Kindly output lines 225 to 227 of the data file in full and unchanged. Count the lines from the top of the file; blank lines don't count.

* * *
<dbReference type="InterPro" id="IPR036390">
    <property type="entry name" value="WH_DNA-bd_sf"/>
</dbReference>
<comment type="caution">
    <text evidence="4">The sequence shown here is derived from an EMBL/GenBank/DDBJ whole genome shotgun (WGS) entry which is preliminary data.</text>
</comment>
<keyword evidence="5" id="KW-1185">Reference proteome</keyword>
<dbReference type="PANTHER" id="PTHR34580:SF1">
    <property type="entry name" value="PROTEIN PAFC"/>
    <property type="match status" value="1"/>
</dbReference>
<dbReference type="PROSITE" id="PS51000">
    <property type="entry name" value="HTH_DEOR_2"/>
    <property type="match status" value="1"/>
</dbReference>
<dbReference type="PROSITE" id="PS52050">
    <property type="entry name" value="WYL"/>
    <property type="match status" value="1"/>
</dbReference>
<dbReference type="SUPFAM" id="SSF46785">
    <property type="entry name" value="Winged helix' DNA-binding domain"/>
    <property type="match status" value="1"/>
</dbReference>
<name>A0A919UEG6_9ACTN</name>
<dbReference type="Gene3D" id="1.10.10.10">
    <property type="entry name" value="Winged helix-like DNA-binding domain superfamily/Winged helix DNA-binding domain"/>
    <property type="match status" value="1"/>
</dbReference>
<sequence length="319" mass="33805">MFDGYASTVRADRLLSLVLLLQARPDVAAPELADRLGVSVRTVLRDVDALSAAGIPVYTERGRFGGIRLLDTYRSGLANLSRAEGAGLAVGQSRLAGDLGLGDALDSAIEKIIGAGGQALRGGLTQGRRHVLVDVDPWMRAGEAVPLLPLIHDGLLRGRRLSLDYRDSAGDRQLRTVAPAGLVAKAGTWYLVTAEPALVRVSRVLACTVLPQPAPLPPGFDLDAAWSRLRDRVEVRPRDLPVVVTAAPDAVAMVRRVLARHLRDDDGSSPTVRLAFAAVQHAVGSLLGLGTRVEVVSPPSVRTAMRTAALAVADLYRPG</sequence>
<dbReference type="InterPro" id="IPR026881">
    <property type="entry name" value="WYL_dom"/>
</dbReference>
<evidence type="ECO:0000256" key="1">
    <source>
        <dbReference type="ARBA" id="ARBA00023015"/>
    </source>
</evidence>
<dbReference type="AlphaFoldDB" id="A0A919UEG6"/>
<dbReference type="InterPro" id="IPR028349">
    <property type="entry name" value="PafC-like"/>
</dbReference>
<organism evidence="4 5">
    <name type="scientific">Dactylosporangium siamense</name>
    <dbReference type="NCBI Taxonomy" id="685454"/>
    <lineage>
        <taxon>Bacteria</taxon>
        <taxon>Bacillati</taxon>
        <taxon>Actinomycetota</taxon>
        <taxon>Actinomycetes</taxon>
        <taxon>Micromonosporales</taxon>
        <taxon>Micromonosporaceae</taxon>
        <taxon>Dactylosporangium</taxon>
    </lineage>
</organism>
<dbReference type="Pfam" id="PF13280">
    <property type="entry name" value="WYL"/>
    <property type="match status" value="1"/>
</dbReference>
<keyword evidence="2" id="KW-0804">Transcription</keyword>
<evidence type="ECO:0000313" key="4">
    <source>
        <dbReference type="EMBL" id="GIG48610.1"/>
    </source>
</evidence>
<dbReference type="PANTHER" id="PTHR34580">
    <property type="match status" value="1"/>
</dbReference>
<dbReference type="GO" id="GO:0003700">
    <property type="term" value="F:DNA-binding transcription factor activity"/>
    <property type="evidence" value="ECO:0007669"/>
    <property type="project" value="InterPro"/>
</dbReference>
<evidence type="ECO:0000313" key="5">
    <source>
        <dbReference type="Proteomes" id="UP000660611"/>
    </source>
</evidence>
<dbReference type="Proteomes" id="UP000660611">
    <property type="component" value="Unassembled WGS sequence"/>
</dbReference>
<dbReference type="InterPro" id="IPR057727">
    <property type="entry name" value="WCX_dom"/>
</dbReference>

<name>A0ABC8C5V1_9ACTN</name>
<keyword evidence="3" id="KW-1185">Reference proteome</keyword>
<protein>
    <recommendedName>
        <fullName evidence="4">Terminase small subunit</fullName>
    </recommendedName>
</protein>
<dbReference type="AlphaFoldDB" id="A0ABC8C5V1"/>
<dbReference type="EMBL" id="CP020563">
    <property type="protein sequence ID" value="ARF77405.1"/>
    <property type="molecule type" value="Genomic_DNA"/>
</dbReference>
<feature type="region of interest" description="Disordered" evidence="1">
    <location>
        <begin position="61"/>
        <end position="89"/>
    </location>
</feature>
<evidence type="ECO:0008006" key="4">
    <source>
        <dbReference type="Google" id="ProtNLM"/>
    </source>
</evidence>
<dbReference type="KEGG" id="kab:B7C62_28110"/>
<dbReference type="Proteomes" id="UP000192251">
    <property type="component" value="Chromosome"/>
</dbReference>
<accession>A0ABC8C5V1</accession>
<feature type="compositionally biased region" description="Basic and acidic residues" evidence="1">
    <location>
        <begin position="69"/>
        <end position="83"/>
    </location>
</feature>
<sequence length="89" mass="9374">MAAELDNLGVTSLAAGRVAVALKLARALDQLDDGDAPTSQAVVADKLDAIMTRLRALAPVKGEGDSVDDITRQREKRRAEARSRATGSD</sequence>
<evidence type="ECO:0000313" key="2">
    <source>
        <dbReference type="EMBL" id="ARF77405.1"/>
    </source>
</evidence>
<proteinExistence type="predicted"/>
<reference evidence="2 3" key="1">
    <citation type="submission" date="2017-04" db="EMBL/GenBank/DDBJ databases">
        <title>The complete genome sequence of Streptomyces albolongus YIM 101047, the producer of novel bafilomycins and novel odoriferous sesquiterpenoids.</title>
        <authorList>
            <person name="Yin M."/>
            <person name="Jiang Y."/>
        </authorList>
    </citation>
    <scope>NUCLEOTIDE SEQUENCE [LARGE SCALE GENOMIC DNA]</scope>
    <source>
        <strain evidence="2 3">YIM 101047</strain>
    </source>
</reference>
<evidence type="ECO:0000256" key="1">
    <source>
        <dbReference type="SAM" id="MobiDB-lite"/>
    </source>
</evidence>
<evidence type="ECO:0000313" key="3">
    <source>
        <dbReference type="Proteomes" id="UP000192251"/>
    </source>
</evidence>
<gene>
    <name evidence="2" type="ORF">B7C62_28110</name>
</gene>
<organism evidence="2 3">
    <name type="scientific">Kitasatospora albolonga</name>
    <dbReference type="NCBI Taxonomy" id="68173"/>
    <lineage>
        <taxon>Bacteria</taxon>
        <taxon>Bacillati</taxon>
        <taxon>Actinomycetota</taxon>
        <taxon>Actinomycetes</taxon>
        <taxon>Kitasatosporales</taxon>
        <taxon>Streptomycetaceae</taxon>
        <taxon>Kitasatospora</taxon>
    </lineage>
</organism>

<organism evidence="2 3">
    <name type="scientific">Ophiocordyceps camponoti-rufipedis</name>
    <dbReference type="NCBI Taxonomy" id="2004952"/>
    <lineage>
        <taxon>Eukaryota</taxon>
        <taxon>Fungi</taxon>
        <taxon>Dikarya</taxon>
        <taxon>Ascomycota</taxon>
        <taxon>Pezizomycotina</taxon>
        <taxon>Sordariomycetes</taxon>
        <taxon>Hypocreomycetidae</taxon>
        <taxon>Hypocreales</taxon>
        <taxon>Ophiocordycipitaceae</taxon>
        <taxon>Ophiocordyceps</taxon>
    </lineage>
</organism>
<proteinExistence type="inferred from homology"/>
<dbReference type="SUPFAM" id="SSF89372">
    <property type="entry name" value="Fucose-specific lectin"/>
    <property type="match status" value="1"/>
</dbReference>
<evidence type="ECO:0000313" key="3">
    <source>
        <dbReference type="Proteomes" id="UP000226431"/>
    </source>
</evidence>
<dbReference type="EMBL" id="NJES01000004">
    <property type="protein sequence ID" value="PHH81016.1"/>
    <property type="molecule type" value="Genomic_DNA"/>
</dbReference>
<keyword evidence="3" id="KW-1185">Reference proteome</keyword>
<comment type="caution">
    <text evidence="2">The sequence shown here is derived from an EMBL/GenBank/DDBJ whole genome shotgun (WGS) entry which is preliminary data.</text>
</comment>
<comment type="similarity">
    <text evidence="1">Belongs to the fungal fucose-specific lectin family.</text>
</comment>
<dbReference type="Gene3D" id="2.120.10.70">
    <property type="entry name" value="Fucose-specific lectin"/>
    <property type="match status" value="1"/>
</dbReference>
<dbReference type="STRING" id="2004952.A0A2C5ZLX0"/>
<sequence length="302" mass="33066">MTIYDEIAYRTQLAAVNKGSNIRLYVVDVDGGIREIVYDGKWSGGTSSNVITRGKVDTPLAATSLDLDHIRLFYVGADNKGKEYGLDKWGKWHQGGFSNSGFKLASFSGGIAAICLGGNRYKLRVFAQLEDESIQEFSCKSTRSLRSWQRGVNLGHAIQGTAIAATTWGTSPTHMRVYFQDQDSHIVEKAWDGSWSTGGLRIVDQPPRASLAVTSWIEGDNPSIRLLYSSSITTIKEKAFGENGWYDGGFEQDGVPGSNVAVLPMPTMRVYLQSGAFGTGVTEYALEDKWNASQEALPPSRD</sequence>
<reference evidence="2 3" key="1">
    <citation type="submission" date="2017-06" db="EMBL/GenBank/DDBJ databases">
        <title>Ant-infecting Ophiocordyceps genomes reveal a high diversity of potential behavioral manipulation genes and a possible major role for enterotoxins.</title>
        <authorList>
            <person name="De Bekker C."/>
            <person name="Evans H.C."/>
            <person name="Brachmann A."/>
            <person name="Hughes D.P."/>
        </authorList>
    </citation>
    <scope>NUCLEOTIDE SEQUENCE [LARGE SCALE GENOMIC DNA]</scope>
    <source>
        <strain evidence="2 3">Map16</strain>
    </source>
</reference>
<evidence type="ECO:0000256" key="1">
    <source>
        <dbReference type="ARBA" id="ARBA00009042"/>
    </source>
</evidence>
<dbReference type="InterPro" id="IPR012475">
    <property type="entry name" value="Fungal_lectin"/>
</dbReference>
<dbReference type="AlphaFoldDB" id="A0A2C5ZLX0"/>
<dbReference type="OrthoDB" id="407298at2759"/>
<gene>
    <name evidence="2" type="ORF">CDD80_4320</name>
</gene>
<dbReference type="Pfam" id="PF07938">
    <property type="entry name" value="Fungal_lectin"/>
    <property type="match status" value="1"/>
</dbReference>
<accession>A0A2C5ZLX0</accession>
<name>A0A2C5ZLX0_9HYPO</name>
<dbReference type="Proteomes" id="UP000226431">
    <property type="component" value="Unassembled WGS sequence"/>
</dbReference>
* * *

    </source>
</evidence>
<dbReference type="InterPro" id="IPR012475">